- The latest High Court decision in the ANZ Bank fees class action gives more comfort as to whether a break fee or reverse break could be susceptible to challenge as a penalty.
- The High Court said a range of factors could be used to view a payment obligation as not being an impermissible penalty.
The latest High Court case in the ANZ Bank fees class action deciding that late fees imposed by banks were not unenforceable under the law of penalties provides some comfort that a break fee or reverse break fee is less susceptible to challenge.
In the case, Paciocco v Australia and New Zealand Banking Group Limited  HCA 28, a class action was brought claiming that late payment fees of up to $35 was an impermissible penalty as the actual cost to the bank was much less.
The High Court, by a majority, adopted a very commercial approach to the issue. The majority judges said that a payment obligation that arises on breach will only be unenforceable as a penalty if it is penal in nature, that is if it is in nature of a punishment for non-performance.
In this regard, the High Court said that the test is not whether the amount reflects a ‘genuine pre-estimate of damages’. It need not. It will only be a penalty if it is ‘extravagant and unconscionable’ and ‘out of all proportion to the interests of the party of whom it is to be paid.’
In this regard, a court will not be confined in assessing the direct costs of the breach. In the ANZ Bank case, the bank suffered the loss of its money and various indirect costs such as following up the customer seeking payment and having to provide additional regulatory capital. Those costs were said to be ‘very difficult’ to quantify, but ,despite that, regard could still be had to them. The court emphasised that departure from the general principle of freedom of contract requires exceptional circumstances.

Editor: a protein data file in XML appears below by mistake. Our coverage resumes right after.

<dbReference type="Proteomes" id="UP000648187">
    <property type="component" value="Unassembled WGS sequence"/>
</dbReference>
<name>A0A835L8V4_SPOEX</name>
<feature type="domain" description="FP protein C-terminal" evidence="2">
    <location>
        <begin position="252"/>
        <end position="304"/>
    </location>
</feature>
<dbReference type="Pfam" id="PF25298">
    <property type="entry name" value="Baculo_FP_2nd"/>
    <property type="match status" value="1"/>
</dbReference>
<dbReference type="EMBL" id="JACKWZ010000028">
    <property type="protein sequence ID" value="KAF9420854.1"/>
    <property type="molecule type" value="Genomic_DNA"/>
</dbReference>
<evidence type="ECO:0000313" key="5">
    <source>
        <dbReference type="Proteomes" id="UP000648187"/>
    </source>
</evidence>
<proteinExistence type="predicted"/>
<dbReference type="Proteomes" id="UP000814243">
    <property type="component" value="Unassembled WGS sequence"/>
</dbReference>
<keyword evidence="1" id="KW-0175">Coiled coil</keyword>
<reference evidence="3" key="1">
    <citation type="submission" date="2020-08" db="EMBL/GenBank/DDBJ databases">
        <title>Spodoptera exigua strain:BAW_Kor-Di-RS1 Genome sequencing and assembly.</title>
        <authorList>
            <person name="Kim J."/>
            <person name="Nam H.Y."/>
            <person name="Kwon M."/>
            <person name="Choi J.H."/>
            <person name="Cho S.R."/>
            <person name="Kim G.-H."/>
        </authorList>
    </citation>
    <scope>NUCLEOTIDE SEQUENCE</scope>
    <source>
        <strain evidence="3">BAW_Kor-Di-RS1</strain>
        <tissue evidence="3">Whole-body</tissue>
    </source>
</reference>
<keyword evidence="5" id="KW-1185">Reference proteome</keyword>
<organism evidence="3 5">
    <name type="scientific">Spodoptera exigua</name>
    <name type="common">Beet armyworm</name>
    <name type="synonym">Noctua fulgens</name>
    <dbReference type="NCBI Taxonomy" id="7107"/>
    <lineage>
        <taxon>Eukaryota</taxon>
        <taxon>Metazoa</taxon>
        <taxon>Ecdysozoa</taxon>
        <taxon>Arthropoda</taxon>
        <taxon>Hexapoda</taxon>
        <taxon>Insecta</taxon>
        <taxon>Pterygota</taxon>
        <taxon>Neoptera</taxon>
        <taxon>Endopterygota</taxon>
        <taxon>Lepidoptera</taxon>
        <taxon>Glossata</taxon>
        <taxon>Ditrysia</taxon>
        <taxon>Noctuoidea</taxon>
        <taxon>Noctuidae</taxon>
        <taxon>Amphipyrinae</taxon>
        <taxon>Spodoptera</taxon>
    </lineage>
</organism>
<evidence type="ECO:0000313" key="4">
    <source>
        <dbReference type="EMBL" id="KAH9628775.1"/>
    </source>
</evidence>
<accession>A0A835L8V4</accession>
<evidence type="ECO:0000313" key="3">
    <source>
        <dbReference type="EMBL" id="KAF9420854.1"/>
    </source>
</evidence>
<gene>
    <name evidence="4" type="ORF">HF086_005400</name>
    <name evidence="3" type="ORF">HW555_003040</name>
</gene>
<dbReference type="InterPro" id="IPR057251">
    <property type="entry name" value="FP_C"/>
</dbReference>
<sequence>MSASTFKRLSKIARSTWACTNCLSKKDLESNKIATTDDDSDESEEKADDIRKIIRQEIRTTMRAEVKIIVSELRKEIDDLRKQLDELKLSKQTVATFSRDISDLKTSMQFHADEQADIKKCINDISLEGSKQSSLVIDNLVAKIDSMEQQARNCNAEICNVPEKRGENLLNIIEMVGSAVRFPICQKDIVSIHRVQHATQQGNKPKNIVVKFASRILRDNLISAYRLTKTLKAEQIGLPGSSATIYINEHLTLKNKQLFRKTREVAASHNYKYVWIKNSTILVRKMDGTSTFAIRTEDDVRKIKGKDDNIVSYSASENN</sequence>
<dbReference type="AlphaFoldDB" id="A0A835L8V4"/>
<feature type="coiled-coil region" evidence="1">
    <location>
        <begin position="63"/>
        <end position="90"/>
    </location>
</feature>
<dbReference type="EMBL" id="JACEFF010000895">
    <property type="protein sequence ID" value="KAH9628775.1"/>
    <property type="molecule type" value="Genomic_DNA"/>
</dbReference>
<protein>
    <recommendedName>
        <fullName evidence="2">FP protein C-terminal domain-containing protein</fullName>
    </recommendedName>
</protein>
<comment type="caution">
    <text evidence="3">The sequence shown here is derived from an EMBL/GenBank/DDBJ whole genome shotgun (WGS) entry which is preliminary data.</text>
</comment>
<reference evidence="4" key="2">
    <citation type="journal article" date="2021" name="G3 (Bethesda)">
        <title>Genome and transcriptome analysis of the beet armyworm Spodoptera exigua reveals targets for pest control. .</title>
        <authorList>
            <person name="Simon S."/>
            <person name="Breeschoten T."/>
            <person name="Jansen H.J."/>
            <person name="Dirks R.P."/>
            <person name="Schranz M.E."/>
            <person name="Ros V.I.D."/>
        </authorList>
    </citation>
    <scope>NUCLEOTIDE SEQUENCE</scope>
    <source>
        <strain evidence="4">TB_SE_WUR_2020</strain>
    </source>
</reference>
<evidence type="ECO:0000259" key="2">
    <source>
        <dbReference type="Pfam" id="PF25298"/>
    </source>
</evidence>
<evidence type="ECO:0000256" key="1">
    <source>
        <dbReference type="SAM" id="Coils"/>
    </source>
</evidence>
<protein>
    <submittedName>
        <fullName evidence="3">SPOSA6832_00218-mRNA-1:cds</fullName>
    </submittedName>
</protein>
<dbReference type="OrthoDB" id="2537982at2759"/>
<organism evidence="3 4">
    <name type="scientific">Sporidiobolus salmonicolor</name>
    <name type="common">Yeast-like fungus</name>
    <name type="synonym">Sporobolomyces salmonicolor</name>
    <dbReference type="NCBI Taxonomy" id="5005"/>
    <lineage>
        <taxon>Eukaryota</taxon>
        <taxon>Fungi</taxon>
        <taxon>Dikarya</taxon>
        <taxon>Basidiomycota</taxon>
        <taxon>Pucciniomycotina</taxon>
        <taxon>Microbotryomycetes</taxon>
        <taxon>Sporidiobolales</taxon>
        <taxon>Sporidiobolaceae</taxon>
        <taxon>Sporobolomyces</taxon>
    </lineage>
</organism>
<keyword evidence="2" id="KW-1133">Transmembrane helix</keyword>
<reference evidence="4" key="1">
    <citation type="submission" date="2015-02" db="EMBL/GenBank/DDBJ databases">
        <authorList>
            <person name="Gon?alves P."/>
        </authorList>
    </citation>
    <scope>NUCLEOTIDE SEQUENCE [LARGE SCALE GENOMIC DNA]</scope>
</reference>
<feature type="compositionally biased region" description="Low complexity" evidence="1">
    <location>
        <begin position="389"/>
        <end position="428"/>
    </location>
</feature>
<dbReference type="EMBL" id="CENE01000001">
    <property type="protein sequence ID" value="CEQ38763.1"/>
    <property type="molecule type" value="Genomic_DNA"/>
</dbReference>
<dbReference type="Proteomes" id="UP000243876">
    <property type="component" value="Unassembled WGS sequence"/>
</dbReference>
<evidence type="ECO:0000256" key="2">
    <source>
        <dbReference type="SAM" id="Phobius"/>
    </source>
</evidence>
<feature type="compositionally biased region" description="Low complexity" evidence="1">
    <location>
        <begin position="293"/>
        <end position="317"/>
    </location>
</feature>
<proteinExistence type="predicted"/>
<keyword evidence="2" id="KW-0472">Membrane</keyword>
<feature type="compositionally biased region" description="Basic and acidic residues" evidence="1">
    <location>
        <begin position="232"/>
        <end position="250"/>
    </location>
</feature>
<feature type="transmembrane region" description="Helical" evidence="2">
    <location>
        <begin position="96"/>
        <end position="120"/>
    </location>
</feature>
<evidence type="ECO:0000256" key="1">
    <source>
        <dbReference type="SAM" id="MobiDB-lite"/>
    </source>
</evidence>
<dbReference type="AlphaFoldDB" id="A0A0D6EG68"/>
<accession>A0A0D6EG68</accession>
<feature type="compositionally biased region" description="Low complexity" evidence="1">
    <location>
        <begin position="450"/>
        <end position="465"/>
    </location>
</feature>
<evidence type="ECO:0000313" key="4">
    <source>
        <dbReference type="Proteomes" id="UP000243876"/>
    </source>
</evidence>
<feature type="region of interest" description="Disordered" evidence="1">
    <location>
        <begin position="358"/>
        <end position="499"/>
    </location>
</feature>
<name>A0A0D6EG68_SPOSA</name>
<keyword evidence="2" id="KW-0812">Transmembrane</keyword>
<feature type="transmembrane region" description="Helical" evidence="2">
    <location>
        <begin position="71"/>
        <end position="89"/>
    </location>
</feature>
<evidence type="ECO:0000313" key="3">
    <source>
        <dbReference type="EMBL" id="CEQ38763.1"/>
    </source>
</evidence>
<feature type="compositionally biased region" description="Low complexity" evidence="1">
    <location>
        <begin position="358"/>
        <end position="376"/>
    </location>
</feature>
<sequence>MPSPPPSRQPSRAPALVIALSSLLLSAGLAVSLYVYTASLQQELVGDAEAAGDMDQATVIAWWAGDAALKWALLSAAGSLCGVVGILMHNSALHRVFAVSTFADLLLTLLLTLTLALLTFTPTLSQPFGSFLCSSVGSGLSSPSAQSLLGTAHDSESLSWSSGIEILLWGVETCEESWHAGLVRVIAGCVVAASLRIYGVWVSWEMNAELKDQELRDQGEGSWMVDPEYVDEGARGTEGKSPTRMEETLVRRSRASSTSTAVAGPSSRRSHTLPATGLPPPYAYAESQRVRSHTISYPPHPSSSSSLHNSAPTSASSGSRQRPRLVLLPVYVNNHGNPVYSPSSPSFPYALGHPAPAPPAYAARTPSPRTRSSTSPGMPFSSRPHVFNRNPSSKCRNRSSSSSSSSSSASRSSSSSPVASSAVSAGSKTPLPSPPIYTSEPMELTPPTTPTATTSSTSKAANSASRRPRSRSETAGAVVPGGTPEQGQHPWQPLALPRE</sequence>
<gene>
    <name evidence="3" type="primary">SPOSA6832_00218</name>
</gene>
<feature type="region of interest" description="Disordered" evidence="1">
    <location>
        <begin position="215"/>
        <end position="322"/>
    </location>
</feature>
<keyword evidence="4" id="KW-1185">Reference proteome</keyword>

Application to break fees
In Australia, break fees are generally limited to 1% of the equity value of the target company, in accordance with the guideline issued from the Takeovers Panel many years ago. The Panel has not prescribed an equivalent general position in respect of reserve break fees.
Except in extraordinary circumstances, a payment limited to this amount is most unlikely to be ‘out of all proportion’ to the losses suffered by the bidder or regarded as ‘being extravagant and unconscionable.’ Therefore, absent special circumstances, it is most unlikely that a standard break fee could be successfully challenged under the law of penalties.
Application to reverse break fees
The case of reverse break fees is more difficult given that the fee is paid to the target company which, in the case of a failed deal, will have suffered costs and expenses incurred in promoting the transaction, which would rarely approach 1% of equity value.
However, apart from those costs, the target company has an interest in getting a return for all the promises given to the bidder under the transaction agreement and also for the diversion of management time in pursuing the transaction. This would include the undertaking to take all steps necessary to give effect to the transaction, but it would usually give other valuable promises, such as restricting its freedom to carry on its business as it decides in the interest of its shareholders pending the outcome of the transaction and granting exclusivity restrictions which would limit its ability to engage with the rival bidders. Those are very valuable freedoms that the target gives up as part of the bargain. Under the High Court decision, they should be taken into account in determining if a reverse break fee could be regarded as a penalty.
In addition, it is arguable that a target has a legitimate interest in protecting the interests of its shareholders, who may suffer a serious loss if the bidder terminates the proposed transaction.
All of those arguments support a conclusion that, absent special circumstances, it is most unlikely that a reverse break fee could be struck down as a penalty, certainly fees of the size we have seen in the Australian market.
It is worth noting that the US law has a similar legal principle which outlaws ‘penalties’. The High Court decision mentions that bank fee litigation was run and lost by claimants in 1996 when the courts decided that there was no penalty.
Since then, break fees and reverse break fees in the US of 5% or more of the equity value of the target company have regularly been agreed and, as we have seen in recent times, frequently paid on a broken deal. That history may provide some further comfort to Australian bidder and target companies that the common practice and extent of break fees and reverse break fees in Australia is well within the limits of the law.